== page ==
bild 3 lecture 14

bild 3 lecture 14 - The fossil record changed dramatically...

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The fossil record changed dramatically in the early Cambrian, however, when organisms resembling most of the 35 phyla of present-day animals appear for the first time. These complex multicellular animals are known collectively as the metazoan (“middle animals”) phyla, to distinguish them from the single- celled protozoa (“first animals”). Reconstructions of how some of these organisms might have appeared in life are shown below. The reconstructions are based on well-preserved metazoan fossils of animals from the middle of the Cambrian, 520 million years ago, that lived in ancient mudflats of western Canada. The mud has been transformed by pressure into a black rock called shale. T h a u m a p t i l o n w a l c o t t i , a sea pen S i d n e y i a i n e x p e c t a n s , an arthropod Pi kai a grac i l ens, a primitive chordate Marrel l a spl endens, a primitive arthropod O l enoi des serratus, a trilobite O pabi ni a regal i s, an unusual arthropod W i w axi a c orrugata, close to the ancestor of the annelid (segmented) worms H al l uc i geni a sparsa, an onychophoran ("velvet worm") There must have been a long “fuse” period of animal diversification that led up to the explosion. We know this because three animal lineages that were genetically very divergent from each other at the start of the Cambrian became large and complex simultaneously during the explosion. This could only have occurred if these three lineages had a common ancestor long before the Cambrian, and if they had diverged since that time without leaving a fossil record. It seems that the selective pressures that led to the Cambrian explosion were able to affect all these lineages simultaneously in similar ways, making them larger and with harder and more easily fossilizable body parts, even though they were already genetically very different. The molecular evidence for a fuse period was gathered by phylogenetic analysis of ribosomal RNA sequences from many different groups of organisms. A phylogenetic tree of these organisms, based in part on the fossil record, is shown below. The molecular tree allows the relationships among these major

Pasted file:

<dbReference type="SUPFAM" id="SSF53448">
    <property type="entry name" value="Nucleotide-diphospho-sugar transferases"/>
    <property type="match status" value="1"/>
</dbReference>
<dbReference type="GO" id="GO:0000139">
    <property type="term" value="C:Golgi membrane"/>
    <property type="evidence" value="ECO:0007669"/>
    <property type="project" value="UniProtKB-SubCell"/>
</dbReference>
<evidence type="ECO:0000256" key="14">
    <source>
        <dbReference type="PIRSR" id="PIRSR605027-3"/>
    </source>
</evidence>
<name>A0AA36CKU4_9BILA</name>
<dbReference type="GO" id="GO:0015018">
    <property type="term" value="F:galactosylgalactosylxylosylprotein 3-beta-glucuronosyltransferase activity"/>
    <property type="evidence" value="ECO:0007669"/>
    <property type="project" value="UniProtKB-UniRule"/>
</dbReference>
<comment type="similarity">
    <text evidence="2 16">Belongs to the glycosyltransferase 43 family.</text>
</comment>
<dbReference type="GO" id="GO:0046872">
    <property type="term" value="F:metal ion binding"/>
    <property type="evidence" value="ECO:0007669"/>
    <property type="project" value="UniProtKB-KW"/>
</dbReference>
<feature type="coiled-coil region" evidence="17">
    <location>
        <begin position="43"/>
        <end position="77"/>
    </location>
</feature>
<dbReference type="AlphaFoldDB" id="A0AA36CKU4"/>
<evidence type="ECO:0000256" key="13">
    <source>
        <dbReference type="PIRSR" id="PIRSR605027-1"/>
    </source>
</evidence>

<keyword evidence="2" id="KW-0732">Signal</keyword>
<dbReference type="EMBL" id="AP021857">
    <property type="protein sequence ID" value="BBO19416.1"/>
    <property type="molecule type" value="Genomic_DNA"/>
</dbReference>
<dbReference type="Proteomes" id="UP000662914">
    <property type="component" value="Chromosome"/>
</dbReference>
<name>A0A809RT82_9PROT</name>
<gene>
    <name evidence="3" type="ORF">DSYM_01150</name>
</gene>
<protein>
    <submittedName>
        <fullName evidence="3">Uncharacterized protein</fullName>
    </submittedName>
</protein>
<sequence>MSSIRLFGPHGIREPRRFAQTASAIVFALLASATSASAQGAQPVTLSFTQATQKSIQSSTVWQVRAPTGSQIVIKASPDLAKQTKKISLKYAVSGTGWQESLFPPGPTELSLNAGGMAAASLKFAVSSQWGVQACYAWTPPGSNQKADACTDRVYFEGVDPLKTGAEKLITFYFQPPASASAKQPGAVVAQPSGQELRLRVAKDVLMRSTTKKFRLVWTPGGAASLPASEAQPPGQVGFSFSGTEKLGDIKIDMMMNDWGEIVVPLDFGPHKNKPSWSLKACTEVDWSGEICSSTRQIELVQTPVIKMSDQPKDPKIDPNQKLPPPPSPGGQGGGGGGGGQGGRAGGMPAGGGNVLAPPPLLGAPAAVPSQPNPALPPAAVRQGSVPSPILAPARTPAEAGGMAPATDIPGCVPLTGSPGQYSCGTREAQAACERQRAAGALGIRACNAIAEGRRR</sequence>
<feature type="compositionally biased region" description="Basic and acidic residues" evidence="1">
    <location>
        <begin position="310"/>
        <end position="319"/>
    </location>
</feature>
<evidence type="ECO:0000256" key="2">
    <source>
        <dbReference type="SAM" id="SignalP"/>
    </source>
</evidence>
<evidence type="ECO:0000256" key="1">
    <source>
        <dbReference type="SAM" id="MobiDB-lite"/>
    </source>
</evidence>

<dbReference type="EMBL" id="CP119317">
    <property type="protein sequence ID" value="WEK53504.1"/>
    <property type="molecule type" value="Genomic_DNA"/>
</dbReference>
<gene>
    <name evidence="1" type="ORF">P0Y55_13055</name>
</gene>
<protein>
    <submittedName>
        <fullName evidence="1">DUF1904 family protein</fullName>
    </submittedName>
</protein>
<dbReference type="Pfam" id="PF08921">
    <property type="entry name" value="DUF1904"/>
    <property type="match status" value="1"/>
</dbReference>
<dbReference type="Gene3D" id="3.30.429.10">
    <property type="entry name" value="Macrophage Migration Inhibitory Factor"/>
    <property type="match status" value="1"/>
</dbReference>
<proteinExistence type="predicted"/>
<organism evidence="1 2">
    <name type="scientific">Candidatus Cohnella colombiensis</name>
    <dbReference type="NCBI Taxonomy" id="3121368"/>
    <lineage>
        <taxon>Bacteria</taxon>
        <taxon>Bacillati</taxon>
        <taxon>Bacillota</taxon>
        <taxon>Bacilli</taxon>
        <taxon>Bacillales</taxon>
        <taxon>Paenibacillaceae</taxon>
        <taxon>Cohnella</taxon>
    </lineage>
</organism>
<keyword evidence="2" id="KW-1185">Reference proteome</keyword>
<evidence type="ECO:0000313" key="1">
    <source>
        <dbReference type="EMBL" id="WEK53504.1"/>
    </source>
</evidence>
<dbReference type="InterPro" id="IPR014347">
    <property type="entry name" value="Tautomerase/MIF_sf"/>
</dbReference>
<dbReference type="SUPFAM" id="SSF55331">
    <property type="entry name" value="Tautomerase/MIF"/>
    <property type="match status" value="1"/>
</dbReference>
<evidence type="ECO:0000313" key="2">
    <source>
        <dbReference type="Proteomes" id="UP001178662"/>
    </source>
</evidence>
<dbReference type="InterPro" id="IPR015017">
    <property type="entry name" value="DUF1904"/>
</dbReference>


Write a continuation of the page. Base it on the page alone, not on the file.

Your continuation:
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groups to be determined unambiguously, and the amount of molecular change allows the branch points to be dated to times hundreds of millions of years before the Cambrian explosion, even after accounting for possible errors. Deuterostomia Blastopore forms anus Integument is molted Hollow feeding tentacles or a trochophore larva Representative phyla (not a complete list) Time = molecular evidence = fossil evidence Radiation of Radiation of Radiation of Radiata (radial symmetry) Bilateria (bilateral symmetry) Protostomia Blastopore forms mouth Annelids (segmented worms) Molluscs (clams, squid, octopus) Platyhelminthes (flatworms) Bryozoa ("moss" animals) Arthropods (insects, crustaceans) Nematodes (roundworms) Priapulid worms Chordates (including vertebrates) Hemichordates such as Amphioxus Echinoderms Causes of the Cambrian Explosion.
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